The ongoing global recession has prompted many in Japan to voice disappointment and regret over capitalism. However, most research findings from overseas point to deficiencies in the risk management regulatory framework as the cause of the U.S. financial crisis, with very few, if any, researchers blaming market competition. Just recently in separate articles contributed to the media, both Harvard University Professor Dani Rodrick (note 1) and former Federal Reserve Board Chairman Alan Greenspan (note 2) cautioned against hasty regulatory tightening, noting that such a move would undermine market competition. In order not to misread the medium- to long-term future of Japan, policymakers must make sober judgments when forming their opinions on what exactly did trigger the financial crisis.

Is competition useless when in need of public support?

Governments across the world, led by the United States and Europe, have been injecting massive amounts of public funds into the financial system with the aim of containing systemic risks. Japan is no exception. The Japanese government has implemented a series of supplementary measures that include providing capital assistance to banks, purchasing commercial paper and corporate bonds from corporate issuers, and expanding the government-backed loan guarantee scheme for small- and medium-sized enterprises (SMEs). Together, these public support measures appear capable of providing a quick cure for the crisis in front of us.

At the same time, however, we must not forget that these measures are not without risks. With one wrong step, these measures could distort otherwise desirable market functions and undermine consumer interests in the medium to long run. For example, the payout of big bonuses to executives of American International Group, Inc. (AIG) was a thought-provoking event that cast new light on the legitimacy of the current public support scheme the U.S. is using to address systemic risks. There is no ruling out the possibility of a relationship of interdependence developing between the regulatory authorities and the companies that are to be bailed out under the scheme.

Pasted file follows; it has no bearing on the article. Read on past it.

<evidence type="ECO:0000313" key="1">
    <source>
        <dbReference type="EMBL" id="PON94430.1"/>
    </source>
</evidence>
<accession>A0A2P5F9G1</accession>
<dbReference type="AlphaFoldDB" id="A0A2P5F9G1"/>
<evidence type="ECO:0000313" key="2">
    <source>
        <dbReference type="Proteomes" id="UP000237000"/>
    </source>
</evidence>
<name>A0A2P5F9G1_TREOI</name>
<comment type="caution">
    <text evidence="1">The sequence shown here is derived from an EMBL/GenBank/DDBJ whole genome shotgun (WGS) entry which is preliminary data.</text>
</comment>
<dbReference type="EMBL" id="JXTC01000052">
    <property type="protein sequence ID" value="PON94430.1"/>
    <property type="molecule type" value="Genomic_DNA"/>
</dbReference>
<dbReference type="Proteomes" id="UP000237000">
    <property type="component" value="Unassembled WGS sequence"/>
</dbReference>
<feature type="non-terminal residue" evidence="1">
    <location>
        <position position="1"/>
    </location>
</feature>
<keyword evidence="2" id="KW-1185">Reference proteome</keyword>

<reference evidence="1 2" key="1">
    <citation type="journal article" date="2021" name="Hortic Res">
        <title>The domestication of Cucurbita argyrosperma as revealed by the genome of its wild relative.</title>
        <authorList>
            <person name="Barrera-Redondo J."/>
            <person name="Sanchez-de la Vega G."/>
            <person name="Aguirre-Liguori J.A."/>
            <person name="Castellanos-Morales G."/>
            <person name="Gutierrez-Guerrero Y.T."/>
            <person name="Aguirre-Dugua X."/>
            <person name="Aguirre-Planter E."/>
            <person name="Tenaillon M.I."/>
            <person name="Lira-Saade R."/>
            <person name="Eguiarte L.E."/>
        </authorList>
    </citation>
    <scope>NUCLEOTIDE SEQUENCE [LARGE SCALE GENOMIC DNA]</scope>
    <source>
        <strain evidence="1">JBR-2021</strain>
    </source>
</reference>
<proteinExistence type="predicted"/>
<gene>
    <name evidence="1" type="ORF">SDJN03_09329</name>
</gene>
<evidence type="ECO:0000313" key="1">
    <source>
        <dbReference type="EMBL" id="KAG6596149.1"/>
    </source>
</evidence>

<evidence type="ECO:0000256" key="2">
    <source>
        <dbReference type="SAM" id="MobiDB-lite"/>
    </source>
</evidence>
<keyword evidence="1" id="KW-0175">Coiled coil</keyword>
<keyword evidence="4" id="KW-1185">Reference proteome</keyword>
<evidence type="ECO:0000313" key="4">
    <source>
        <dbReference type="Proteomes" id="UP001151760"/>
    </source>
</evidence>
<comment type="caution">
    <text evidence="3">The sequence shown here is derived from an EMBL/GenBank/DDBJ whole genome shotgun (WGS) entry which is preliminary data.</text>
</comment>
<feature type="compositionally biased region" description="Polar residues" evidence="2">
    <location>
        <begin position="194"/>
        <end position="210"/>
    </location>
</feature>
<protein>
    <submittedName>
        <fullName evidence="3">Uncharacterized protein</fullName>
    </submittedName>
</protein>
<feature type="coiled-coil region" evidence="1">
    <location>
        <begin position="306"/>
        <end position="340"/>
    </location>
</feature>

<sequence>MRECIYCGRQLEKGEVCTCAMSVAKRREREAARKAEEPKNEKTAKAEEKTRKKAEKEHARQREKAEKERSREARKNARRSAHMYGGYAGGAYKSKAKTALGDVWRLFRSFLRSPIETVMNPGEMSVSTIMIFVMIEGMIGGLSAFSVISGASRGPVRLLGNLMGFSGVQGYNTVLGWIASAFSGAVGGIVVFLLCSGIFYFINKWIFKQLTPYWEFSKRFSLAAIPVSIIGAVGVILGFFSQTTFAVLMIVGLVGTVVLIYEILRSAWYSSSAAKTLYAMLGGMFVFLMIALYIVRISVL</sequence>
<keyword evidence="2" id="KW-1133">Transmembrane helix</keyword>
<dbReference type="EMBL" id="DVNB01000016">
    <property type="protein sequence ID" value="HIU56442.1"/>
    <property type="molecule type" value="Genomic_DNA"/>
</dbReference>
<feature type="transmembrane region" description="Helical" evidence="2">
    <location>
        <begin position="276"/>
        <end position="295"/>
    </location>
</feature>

In order to ensure sound and sustainable economic growth, it is important to maintain faith and utilize the efficient and self-correcting powers of market competition. Public support needs to be assessed and examined on an ex post basis, at minimum, to guarantee that such support will only be temporary so that any distortion to competition will be limited. Otherwise, it will be nearly impossible to realize the full effect of public support, which is absolutely necessary in consideration of its potential benefits to the general public.

Designing desirable post-crisis institutional systems

The economic crisis has revealed various problems in the risk management practices of financial institutions. The appropriate policy response to these problems cannot be achieved by criticizing market competition. We must not forget that much of Japan's postwar development and improvement in living standards was accomplished in an environment of free market competition. In dealing with the ongoing crisis, the market mechanism should be utilized in a supplementary manner to reduce the negative impact that new or enhanced regulations may have on public support. Japan should then move in a direction to enhance the coordination between sector regulators and competition authorities while maintaining a healthy tension between the two.

As the world population continues to grow, global environmental problems are posing a serious threat. Against this backdrop, Japan can contribute to the global cause by continuing to promote innovation through private-sector ingenuity by building social structures that facilitate such innovation. To that end, a rational determination of what exactly caused the ongoing recession, which is similar in many ways to the one of the 1930s, is necessary before we can design future institutional systems that will incorporate the most positive aspects of market competition and capitalism.